Much like any other containment system for high-value liquids, silvan tanks, without proper care and maintenance, are prone to fuel contamination, too. Liquid fuel contamination — we define this as a presence of foreign matter that should not be there.
This issue accounts for a wide array of the fuel-related concerns we have today. If this occurs, fuel quality is likely to degrade soon enough and produce inappropriate things, for example asphaltenes. Under pretty normal conditions, they are not supposed to be there but are now contaminating your liquid fuel.
With the burgeoning of wrong information hounding this issue on contamination of liquid fuel, we figured that it might be a good idea to come up with a “down and dirty” compilation of the most common symptoms that can pave the way for it.
In resolving any kind of fuel-related problem, the first two critical steps would be to recognize what the problem really is and to correctly identify its underlying causes. After this, the drafting of a proper solution can be carried out and eventually implemented.
While these “symptoms” may well indicate the presence of something inappropriate in your high-value liquid, when it is about knowing exactly the underlying reasons behind a particular symptom, there may be possible multiple root causes.
White, Black or Blue Smoke
Smoke is usually comprised of petroleum particles that have remained uncombusted. Smoke is not likely to become a byproduct of a properly-functioning engine that can efficiently and completely burn liquid fuel.
Take smoke as a good indicator. Its presence may well indicate that your fuel may contain something that is not supposed to be there, provided of course that your engine is in proper working order.
To identify exactly what that is may necessitate you to do more than just a little detective work. But the usual culprits are the heavier petroleum compounds. They may be fuel heavy ends, asphaltenes, sludge or even lube oil — normally they don’t burn easily and cleanly the way fresh fuel will.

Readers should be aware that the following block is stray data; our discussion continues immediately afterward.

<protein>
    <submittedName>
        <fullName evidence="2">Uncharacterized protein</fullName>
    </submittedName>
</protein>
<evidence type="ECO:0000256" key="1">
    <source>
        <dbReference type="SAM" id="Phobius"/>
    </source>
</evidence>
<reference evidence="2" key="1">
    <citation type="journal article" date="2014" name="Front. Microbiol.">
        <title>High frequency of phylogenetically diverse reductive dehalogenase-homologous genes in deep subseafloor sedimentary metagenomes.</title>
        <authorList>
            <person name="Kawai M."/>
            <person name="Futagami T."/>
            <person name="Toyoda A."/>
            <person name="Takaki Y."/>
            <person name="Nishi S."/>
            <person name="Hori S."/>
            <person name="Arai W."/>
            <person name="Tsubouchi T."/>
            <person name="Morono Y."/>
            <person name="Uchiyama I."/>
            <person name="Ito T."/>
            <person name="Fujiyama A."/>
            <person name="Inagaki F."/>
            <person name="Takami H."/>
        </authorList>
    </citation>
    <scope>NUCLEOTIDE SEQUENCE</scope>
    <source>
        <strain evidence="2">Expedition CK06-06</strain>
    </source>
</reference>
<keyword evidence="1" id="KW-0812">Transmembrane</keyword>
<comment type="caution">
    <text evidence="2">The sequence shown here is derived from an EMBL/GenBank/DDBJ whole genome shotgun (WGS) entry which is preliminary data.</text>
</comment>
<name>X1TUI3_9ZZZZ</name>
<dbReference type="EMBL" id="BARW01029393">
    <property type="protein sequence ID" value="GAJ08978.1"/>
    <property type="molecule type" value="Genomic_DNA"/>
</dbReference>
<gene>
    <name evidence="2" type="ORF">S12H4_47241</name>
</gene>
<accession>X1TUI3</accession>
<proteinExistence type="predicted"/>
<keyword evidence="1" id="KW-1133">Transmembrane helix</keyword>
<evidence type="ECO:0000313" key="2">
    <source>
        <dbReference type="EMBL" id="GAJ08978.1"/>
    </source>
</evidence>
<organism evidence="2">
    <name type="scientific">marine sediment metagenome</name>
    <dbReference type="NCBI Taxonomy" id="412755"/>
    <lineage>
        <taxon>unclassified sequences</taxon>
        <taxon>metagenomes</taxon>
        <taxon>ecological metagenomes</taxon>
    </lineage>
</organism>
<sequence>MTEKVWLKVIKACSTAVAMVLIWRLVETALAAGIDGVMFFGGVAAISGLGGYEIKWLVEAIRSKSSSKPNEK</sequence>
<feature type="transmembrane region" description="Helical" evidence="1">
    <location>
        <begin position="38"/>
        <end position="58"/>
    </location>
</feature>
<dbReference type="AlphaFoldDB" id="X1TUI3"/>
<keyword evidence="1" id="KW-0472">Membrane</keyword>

Off-Color Appearance or “Smelly” Fuel in your Silvan Tanks
You know that you have fresh gasoline or diesel by their sheer appearance, clear and bright. Another thing is that they also have this characteristic “solvent” smell in them. If the fuel is harboring entrained water, it is likely going to give it a cloudy appearance.
The darkened appearance of your liquid fuel indicates that it is likely unstable already. Take it as a clue that it might be in the process of producing heavy ends and asphaltenes. Or if your liquid fuel is giving off an odd smell, it is an indication of microbes in the liquid fuel. This usually occurs when the tank does have in it significant amounts of water.
Engine Shuts Down or Runs Rough
If your engine would eventually shut down on its own, without any apparent reason behind it, or would run rough like it never did before, take it as an indication that there might be some kind of foreign matter in your tank.
Since we are dealing here with contaminants, we are going to preclude an issue such as the diesel fuel’s inadequate cetane rating. But in terms of contaminants, you would not want to take water or heavy end substances out of the equation, most especially in a marine or gas engine.
It is also a good practice to keep an eye on your filter because there is a good chance that contaminants have found their way in there and is restricting the flow of your filter. If that happens, your engine’s performance will get compromised because it will not run properly.